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Bashira and Lisa Wilkinson
Photograph courtesy of David Saunders Photography https://www.saundersphotography.co.uk/
Bashirah should have been 12 years old by now, but because my Arab mare Sultanna refused to accept that her first foal was to be conceived through AI, she is in fact only six. In retrospect it is probably a good thing that she did not cooperate, as if she had then Bedouin would never have been born. It was apparent that Sultanna much preferred the amorous advances of a gypsy cob colt than the contrived donations of a supreme Arab racing stallion.
Unlike her half-brother Bedouin, Bashirah is not home bred but born at a farm in Leicestershire where Sultanna had moved to. Coincidentally this was just down the road from Anne Brown’s Gadebrook Stud where Sambist, my stallion of choice four years prior, was covering just a handful of mares a year in his retirement. When the farmer/breeder decided that a pure bred foal was too much for her, I simply had no choice but to buy this beautiful bay filly that I had always hoped to breed myself and she has now been back home with Bedouin and my old boy Jawhara since she was seven months old. Unfortunately she had already been registered as Saphire with one ‘p’, and not being to my liking I promptly changed her stable name to Bashirah, Arabic for “bearer of good tidings”, which pairs up quite nicely with Bedouin, meaning “Arab gypsy”.
Anyway, fast forward five years with Bashirah proving to be rather accident prone on a number of occasions, which subsequently set back my training and backing plans for her. I eventually managed to back her just before Christmas 2018. As I am sure you can imagine not an ideal time of the year as I do not have a manège and the weather conditions worsened before they improved.
So with a few weeks of gentle hacking under our belts, and not a single stride of canter, I decided to take Bashirah to her first solo pleasure at East Harling, hosted by Iceni EGB on 24 March this year. Looking back on the day - all of a couple of weeks ago, it seems a bit of a blur, as I needed to be completely focussed on Bashirah. We were blessed with excellent weather, and the route and going were fabulous. I even benefitted from the ever delightful company of Angie Raven on her lovely Luke, who encouraged us for a large chunk of the way round. Bashirah was such a good girl, even to the extent that when Angie parted company from us, she had no qualms about continuing on a different route by herself.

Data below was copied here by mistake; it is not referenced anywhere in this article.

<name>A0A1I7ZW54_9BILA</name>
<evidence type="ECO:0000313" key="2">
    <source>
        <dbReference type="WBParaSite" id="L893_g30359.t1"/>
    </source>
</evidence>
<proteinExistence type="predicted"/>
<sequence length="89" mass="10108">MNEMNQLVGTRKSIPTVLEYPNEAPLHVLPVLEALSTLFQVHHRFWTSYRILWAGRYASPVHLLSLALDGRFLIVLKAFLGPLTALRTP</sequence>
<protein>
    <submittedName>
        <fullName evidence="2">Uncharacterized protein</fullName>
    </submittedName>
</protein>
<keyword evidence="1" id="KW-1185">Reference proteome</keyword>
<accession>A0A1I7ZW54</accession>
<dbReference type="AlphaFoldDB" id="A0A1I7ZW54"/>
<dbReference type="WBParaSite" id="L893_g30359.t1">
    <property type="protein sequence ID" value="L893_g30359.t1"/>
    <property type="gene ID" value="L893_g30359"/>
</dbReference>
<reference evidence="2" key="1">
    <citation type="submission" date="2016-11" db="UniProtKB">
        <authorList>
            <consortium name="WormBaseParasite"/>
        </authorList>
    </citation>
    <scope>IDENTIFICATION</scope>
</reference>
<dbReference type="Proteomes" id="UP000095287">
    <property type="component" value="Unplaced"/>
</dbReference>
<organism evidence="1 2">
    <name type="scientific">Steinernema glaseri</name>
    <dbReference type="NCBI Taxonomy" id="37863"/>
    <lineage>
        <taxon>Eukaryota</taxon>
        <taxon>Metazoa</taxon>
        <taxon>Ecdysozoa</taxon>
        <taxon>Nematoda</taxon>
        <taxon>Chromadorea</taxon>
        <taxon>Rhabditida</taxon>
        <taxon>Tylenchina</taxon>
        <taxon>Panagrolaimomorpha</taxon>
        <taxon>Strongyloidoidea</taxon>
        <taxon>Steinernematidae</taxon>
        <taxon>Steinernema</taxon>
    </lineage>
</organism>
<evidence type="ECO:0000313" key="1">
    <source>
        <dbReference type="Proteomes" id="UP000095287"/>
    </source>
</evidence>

The venue, though not over busy, had plenty to keep a young inexperienced horse occupied and, even though I had taken the precaution of decorating her tail with various shades of green and red ribbon, everyone we met, whether on the ground or on horseback, were so supportive. So thank you Iceni for giving Bashirah the most perfect start to what I hope will be a long and successful life in Endurance, providing I can stay fit of course.
I entered Bashirah into her first GER at Kings on Sunday 7th April, still never having cantered her. The new foundation 20km ride was an ideal distance and it was even better when I discovered that Claire Freeman was accompanying her charming granddaughter Charlotte in the same class. Claire very kindly allowed me to tag on behind, and bearing in mind that Bashirah comes from racing bloodlines on both sides, I was thrilled to find that for the moment anyway, she was happy to keep her distance. She walked and trotted, eventually lengthening her stride, and then on voice command only she cantered! In fact she cantered with ease the entire length of the Queen Mary avenue leading up to the King George V monument, and she never put a foot wrong.
Her behaviour during the final vetting left something to be desired, as not only had it started to pour with rain but the canopy was obviously one stimulus too much for a young girl to cope with in one day. Bashirah finished her first GER at 10.4km/hr and a HR of 56bpm resulting in a completion, but for me it could just as well have been a grade 1. I am so proud of her and all she has achieved since last Christmas.
Stratford Hills Distance Training
What an amazing session, distance training at Stratford Hills with Maggie Pattinson of On The Hoof Training. It was my first time riding at Stratford Hills, but my horse Bert had been many times in his previous life as an eventer, and he looked longingly at the many cross country jumps littering the fields. None of that today though – we were strictly on the flat!
Maggie set us up with a radio earpiece (for me) and a heart rate monitor (for Bert) and off we went to start out with a series of warm up exercises at walk and trot, with Maggie talking reassuringly in my ear as we went. At first it felt rather exposed in the wide open space, but Maggie kept us so busy that we soon relaxed, adding sections of canter into our routine.
The second part of our session was spent on a wonderfully hilly area, with several ups and downs. With each exercise Maggie explained what we were trying to achieve, and how we can progress our training on our own back at home. It was hard work, for me and Bert both, but great fun. We will certainly go again.
The next session is on Friday 17th April. Enter now at the special rate of £40. You won't regret it!